One of the great things about travelling for a perennial student is the excuse to fling oneself into reading, consequences be damned. Truly an idiotic attitude, as getting to grips with a solid novel should carry far less guilt then the hundreds of email-checks and news updates that permeate my working week. Regardless, I really hit my pace while I was away, filling those fleeting spare minutes in between settling into camp and the onset of heavy darkness with as many pages as I could cram in. So much so that I will make the following claim: I was reading books faster than I could eat them.
This is not hyperbole. I have considered the conditions that constitute a fair swipe at this, and I feel I have met them. Forget the really thick, coarse, sugar-paper, hardback pompous pages that a real dodger might compare to. I’m confident in taking on the eminently chewable pages of your average paperback, and coming out the winner. Lets make it a challenge: I read, you eat. I’ll front you a glass of water, and won’t even use my glasses. I’ll take on the message while you tackle the medium, Marshall McLuhan be damned. And if you whinge over the paper cuts your gums and tongue accrue, reflect first on the wounds that a clumsily constructed sentence are apt to do to me. When you gag on the quasi-papier-mâché of your bolus, streaked with printer’s ink, marvel at my capacity to consume idea after breathtaking idea. And when your stomach burns and churns as it tries to expel this foreign visitor, perhaps you will concede that my achievement of housing its cousin within my brain is fearful.
Anyway, I only read two books, due to fading light. The one I finished most recently, Waiting for the Wild Beasts to Vote, by the late Ahmadou Kourouma. It’s the first African novel I have read – perhaps novel is the wrong word, as the form is quite distinctive, being the soronama, or oral elegy summing up the life of the ruler of a West African dictatorship. It’s filled with cruelty, senselessness and waves of despair; luckily it is also very funny, a dark and bloody satire about the history and current state of the dark continent. It’s a fairly long read and at times hard work to get through, especially as the central actor, the dictator Koyaga, is a fairly characterless soul, preoccupied with hunting and stature alone. By far the best part of the book was the section (or ‘vigil’) that the storyteller relates about Macledio, Koyagas right hand man, whose search for his ‘man of destiny’ leads him across Africa in a hugely colourful and imaginative exploration of powerful princesses, desert traders, possessed souls, magic bones and more. A sympathetic and somewhat tragic character who again and again loses all he values, the vigil wrings genuine pathos out of my world-weary nodes.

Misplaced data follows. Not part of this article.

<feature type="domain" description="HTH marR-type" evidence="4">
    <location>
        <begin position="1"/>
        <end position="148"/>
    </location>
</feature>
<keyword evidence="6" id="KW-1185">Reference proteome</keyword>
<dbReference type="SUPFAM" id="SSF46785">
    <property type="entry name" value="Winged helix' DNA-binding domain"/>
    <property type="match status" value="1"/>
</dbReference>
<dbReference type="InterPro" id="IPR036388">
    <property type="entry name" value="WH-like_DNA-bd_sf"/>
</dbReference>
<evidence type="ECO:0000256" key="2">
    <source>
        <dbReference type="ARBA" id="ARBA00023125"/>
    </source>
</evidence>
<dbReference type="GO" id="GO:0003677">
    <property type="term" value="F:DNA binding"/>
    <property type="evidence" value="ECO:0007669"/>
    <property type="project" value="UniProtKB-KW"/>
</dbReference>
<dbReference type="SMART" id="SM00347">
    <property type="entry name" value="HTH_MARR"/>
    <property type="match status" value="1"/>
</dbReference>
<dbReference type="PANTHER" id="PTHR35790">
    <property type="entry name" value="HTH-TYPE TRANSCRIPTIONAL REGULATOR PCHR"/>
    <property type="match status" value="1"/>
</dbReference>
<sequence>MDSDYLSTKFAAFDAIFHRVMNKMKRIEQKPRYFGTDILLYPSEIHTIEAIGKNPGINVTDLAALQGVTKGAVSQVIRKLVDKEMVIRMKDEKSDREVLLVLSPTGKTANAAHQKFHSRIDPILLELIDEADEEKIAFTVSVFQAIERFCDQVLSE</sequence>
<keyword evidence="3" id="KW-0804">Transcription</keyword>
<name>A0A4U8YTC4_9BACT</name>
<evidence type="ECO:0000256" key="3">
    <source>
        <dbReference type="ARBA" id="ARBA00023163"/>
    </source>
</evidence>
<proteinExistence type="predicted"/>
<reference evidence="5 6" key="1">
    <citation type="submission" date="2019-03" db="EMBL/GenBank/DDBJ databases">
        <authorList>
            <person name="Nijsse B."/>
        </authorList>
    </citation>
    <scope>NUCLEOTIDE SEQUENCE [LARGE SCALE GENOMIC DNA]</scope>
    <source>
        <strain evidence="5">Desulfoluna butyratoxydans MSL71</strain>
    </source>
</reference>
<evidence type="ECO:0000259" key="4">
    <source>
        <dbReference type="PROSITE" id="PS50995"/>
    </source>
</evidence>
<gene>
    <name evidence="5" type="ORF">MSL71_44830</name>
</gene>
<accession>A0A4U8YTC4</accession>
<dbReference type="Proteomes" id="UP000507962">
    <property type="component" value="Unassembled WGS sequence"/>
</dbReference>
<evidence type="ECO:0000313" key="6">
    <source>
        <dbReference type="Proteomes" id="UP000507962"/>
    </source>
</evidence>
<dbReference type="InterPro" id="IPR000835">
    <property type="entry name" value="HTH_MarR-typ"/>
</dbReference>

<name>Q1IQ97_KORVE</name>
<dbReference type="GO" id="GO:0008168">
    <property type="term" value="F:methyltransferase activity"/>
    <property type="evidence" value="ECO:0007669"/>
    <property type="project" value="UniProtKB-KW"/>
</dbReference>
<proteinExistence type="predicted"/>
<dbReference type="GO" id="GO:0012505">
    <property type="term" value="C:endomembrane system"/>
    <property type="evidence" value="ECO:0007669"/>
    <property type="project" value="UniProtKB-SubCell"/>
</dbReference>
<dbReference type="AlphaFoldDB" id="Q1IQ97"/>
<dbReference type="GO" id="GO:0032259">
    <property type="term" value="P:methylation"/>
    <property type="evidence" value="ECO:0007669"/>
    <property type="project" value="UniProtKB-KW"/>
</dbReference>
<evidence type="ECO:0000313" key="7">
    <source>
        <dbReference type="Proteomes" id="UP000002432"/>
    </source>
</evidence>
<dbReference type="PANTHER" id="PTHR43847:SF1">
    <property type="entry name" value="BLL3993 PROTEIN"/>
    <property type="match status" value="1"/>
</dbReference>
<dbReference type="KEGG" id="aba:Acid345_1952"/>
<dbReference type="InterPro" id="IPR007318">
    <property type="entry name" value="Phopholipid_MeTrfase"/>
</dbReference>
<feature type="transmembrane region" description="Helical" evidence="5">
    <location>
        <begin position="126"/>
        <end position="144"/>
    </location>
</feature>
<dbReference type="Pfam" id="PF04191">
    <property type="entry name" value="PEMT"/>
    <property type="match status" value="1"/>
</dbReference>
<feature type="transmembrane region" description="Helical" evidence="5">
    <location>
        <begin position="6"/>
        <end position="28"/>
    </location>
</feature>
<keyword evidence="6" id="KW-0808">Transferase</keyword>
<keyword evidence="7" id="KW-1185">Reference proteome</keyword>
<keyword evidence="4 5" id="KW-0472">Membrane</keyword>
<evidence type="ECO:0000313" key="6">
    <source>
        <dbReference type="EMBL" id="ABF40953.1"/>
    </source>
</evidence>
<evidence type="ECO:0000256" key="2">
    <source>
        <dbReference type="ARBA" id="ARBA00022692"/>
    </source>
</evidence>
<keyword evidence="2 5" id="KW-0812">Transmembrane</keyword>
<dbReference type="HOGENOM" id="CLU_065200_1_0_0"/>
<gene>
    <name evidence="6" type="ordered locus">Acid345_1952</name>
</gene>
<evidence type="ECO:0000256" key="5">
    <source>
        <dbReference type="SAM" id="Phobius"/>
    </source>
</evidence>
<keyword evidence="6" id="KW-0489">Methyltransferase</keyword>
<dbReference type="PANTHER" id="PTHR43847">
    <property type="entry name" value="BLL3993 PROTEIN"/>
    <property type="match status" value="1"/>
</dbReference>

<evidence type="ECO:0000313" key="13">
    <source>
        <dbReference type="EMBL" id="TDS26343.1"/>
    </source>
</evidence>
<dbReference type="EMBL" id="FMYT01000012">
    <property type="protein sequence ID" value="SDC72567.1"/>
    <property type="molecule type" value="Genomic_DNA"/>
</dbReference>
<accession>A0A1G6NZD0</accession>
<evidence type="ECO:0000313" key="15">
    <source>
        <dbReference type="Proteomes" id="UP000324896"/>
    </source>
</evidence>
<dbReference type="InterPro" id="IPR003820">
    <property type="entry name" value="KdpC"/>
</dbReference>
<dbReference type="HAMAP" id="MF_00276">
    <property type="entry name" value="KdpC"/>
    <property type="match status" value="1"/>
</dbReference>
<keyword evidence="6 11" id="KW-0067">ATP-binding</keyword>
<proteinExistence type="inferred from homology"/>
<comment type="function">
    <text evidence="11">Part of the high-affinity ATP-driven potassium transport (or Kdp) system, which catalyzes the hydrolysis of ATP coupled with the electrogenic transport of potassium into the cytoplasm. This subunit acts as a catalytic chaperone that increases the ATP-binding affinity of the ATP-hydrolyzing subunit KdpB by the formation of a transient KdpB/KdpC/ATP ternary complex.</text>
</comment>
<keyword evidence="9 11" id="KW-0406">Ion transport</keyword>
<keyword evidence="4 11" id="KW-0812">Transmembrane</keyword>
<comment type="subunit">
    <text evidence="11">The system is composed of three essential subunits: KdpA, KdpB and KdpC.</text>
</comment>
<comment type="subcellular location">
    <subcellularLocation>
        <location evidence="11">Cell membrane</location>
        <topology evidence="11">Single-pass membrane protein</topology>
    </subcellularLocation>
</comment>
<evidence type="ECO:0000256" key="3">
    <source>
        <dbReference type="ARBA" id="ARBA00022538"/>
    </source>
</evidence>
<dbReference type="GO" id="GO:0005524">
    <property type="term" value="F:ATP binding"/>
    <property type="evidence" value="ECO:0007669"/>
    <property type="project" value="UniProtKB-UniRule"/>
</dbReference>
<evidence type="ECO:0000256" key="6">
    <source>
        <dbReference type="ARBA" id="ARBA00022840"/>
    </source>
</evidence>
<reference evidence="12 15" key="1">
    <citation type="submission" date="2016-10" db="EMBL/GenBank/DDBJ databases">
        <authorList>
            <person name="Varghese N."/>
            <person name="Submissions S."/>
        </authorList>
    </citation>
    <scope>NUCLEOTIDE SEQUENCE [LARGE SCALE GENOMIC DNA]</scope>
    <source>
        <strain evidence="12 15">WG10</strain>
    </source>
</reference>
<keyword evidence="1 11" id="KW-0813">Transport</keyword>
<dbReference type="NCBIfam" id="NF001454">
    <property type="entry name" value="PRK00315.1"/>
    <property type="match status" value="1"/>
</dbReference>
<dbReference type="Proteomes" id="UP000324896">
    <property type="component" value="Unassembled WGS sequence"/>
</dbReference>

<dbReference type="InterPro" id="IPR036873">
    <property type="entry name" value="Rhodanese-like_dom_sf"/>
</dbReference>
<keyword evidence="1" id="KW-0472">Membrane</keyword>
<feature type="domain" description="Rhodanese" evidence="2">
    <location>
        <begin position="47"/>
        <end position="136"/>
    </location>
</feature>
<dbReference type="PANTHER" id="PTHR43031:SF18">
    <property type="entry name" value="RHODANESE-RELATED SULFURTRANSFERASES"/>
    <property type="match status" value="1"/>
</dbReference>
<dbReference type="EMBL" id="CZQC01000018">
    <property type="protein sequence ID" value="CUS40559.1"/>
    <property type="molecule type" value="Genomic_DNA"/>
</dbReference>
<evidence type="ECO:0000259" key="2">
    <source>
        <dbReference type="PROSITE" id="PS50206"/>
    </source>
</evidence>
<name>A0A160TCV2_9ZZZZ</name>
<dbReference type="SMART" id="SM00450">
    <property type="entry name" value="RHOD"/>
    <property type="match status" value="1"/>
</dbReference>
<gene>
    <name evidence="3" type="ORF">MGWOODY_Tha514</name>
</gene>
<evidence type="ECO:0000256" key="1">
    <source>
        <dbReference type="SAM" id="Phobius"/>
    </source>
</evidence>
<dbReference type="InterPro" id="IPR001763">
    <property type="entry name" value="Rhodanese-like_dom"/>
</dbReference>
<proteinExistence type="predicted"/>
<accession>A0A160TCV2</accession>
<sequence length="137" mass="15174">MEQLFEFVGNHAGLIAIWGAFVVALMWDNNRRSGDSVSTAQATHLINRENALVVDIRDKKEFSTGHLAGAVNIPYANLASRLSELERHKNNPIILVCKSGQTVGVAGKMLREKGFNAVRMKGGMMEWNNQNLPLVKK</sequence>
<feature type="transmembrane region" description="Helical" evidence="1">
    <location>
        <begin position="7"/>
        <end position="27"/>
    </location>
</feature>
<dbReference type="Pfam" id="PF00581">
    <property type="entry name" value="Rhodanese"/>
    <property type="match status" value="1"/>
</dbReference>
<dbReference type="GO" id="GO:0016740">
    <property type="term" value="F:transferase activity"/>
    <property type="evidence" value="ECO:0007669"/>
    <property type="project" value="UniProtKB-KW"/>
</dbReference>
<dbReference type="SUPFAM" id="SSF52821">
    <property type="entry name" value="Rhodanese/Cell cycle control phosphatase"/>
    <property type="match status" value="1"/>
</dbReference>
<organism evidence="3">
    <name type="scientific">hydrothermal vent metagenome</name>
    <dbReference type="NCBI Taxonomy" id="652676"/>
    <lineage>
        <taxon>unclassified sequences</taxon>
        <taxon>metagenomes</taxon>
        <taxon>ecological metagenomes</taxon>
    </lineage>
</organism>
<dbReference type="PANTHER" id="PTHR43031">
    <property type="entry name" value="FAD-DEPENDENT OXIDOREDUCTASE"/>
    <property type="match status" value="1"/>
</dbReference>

Another high point is Koyagas series of visits to other dictators, each grotesque in their own distinctive way, and providing an entertaining flight through the mad and bad. Koyoga is based on Gnassingbe Eyadema, ruler of Togo, and the other leaders referenced throughout the book have their origins in genuine nasty pieces of work. I figure I learned more through reading this than I would have been prepared to wade through in a non-fiction format, not least because the humour serves to make bearable the atrocities it depicts (and I wouldn’t be satisfied with an account that excised those aspects). Not for everyone, but it was for me.
The other book I read was Paul Broks’ Into The Silent Land, which in a funny kind of way is probably more for everyone than it was for me. At least, it’s a book I think everyone has to read, except I probably didn’t need to read it. Still, I’m glad I did.